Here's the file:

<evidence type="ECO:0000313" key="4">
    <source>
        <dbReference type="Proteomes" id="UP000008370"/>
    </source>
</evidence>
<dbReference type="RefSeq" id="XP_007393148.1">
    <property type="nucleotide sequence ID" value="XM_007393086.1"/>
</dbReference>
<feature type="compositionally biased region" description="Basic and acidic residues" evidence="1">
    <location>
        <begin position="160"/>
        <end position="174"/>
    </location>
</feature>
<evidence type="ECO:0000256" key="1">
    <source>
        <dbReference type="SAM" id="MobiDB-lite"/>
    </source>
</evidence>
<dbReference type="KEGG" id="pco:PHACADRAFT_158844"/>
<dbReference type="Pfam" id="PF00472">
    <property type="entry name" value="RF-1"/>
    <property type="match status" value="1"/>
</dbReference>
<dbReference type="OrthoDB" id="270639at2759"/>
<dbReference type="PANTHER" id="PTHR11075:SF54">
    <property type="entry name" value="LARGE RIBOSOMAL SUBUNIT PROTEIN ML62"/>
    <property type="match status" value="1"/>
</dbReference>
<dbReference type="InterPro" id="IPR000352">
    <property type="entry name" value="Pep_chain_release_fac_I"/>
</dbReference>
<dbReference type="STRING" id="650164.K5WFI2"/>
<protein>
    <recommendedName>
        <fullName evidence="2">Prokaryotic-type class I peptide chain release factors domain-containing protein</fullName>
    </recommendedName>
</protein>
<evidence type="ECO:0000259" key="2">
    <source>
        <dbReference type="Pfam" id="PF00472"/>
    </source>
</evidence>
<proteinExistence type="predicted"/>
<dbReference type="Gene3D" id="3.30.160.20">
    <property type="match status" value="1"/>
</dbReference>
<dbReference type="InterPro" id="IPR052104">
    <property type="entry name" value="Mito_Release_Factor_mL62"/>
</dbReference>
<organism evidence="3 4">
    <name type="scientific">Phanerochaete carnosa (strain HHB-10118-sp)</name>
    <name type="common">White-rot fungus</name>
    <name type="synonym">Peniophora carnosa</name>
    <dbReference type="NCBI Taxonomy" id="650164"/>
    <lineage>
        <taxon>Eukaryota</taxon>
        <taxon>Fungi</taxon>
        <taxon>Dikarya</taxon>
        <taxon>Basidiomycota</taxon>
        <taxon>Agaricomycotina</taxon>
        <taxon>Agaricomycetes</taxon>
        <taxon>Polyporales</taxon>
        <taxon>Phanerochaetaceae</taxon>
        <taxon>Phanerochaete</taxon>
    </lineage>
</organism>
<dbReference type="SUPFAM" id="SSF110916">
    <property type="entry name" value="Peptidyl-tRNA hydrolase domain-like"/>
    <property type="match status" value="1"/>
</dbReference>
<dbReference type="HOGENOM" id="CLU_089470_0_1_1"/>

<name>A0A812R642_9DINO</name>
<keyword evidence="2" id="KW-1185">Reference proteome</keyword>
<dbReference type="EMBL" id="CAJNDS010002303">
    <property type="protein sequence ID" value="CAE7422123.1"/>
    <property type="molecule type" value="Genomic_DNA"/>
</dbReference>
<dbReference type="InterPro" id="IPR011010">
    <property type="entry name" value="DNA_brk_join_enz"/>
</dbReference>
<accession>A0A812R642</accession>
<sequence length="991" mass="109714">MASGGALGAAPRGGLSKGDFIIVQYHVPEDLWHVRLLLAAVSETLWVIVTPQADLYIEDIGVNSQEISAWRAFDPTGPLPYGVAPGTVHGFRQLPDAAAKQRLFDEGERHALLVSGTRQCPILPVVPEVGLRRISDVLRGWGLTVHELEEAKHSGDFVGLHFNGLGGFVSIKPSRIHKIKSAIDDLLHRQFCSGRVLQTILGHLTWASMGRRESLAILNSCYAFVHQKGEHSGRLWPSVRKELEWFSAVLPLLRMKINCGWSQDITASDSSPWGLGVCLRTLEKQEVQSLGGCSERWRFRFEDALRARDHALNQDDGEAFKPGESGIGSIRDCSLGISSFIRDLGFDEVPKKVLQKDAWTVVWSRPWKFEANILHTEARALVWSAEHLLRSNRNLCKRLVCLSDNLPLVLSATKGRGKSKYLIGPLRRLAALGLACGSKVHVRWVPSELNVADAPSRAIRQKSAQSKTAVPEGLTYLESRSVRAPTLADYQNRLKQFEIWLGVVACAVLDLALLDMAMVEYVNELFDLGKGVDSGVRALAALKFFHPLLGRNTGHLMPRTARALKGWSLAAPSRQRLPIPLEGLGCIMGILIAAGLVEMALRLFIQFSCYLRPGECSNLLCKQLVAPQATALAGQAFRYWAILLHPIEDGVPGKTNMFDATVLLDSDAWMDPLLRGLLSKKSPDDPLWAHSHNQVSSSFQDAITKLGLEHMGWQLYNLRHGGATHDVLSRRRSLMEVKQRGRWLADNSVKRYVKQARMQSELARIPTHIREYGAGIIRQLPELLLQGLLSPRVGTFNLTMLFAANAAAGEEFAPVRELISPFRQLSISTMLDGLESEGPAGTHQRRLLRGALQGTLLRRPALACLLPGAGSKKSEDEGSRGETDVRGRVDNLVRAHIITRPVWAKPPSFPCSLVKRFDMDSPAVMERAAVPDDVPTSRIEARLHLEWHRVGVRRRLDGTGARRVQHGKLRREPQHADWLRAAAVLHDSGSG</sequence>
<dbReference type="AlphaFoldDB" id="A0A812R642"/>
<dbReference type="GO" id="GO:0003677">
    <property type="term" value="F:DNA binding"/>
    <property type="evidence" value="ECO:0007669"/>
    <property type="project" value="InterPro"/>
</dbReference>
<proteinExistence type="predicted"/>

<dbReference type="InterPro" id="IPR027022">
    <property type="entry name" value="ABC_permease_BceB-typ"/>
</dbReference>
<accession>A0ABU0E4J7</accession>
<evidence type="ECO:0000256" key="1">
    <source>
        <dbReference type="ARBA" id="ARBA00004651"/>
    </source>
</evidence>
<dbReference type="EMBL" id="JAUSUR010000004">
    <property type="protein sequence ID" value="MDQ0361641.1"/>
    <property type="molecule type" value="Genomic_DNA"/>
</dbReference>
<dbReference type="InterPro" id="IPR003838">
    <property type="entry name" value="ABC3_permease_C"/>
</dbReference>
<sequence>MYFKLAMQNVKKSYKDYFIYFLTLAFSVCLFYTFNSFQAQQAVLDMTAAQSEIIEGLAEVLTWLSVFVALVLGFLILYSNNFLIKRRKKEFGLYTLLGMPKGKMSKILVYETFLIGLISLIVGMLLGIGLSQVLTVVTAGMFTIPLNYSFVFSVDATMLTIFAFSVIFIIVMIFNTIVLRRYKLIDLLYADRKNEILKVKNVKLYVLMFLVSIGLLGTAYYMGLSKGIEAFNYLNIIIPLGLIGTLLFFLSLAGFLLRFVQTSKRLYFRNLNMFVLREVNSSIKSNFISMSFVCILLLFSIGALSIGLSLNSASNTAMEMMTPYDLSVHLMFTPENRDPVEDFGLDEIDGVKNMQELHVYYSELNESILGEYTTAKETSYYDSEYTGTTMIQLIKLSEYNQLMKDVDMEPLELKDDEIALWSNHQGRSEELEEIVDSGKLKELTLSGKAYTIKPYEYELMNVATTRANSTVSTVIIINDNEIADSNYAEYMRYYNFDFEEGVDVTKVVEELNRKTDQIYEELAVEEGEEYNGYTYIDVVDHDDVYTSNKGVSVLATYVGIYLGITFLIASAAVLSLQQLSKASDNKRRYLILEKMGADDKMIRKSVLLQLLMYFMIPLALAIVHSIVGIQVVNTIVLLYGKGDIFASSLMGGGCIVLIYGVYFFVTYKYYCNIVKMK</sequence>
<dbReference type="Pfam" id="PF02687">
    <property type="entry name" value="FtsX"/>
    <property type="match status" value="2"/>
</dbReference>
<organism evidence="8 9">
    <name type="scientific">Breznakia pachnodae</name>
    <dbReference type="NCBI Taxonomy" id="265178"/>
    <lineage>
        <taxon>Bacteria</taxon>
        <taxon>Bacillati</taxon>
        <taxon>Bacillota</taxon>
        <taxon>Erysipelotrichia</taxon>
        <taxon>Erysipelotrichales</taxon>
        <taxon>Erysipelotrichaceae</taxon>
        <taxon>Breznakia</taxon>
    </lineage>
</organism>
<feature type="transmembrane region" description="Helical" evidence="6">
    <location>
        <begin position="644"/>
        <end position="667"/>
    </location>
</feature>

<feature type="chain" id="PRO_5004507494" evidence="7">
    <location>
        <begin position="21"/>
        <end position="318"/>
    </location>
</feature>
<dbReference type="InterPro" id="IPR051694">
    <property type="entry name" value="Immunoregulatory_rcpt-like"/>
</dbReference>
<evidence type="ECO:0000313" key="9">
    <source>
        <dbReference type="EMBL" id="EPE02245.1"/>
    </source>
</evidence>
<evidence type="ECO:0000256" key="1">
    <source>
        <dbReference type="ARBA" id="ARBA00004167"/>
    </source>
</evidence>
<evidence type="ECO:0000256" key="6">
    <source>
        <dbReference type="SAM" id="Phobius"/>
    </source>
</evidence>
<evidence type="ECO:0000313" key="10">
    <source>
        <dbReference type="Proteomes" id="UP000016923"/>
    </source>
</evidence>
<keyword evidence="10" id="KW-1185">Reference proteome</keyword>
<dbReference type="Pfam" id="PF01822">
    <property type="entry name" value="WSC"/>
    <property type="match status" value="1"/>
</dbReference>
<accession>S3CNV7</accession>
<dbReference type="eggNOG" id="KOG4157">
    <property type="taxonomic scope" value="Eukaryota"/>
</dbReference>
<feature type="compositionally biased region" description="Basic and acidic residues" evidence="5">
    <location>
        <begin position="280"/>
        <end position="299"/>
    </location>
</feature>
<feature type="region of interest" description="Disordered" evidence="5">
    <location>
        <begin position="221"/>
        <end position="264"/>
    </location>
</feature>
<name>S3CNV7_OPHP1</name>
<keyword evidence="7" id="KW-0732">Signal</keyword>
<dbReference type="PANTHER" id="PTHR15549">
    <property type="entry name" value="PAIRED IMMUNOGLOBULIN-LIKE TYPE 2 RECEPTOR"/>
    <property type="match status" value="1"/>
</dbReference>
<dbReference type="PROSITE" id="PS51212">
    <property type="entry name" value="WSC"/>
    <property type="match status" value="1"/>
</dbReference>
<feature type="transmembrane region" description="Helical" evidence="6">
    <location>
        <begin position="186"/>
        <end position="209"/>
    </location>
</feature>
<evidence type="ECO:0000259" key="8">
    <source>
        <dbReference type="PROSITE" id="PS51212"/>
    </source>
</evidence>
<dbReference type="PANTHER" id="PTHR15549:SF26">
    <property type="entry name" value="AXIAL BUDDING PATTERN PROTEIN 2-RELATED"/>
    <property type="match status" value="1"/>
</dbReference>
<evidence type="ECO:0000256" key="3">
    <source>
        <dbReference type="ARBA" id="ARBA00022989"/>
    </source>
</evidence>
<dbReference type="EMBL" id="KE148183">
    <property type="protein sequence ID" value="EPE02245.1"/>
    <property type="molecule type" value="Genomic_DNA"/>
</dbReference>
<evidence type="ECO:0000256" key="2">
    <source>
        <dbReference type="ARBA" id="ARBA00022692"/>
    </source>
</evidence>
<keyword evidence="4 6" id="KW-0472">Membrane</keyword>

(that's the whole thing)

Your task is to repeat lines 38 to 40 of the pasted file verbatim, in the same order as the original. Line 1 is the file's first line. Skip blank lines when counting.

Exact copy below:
</protein>
<evidence type="ECO:0000259" key="2">
    <source>